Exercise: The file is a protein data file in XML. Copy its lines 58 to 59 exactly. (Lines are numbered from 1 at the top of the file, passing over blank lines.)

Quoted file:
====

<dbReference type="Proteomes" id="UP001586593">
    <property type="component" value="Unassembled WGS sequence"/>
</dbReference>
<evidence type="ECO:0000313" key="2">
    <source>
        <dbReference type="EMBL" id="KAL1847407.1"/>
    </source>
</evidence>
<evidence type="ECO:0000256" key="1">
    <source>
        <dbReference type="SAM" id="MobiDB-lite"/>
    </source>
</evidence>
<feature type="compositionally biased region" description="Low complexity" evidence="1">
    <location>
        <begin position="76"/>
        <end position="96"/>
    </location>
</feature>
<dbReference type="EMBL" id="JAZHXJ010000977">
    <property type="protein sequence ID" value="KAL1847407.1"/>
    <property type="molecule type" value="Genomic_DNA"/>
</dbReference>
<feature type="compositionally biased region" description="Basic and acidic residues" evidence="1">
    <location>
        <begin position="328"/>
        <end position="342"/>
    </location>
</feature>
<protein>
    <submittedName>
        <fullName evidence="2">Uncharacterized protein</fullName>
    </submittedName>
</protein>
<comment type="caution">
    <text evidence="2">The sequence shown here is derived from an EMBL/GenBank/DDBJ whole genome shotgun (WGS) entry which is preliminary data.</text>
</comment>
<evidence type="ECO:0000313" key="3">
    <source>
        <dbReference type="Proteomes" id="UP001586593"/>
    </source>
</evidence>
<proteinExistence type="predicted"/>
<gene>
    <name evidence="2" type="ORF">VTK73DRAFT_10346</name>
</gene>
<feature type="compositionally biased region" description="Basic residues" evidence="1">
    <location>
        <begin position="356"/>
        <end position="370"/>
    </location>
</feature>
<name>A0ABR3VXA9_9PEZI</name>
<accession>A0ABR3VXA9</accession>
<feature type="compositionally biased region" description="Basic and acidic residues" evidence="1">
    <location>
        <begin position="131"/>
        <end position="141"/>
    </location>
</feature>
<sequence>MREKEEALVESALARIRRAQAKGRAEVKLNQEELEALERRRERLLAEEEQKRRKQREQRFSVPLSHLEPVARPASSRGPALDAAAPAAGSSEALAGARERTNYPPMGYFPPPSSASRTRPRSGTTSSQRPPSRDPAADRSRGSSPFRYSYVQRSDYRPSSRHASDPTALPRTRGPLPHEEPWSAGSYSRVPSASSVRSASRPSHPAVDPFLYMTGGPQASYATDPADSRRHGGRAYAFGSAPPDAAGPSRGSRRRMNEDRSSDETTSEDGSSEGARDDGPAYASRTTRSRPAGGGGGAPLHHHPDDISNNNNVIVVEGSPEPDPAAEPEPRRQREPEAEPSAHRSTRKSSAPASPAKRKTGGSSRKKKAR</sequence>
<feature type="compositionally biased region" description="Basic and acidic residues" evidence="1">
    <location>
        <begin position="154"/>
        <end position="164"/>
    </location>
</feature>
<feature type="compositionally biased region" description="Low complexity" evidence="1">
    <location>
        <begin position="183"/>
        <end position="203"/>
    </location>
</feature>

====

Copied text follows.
        <end position="141"/>
    </location>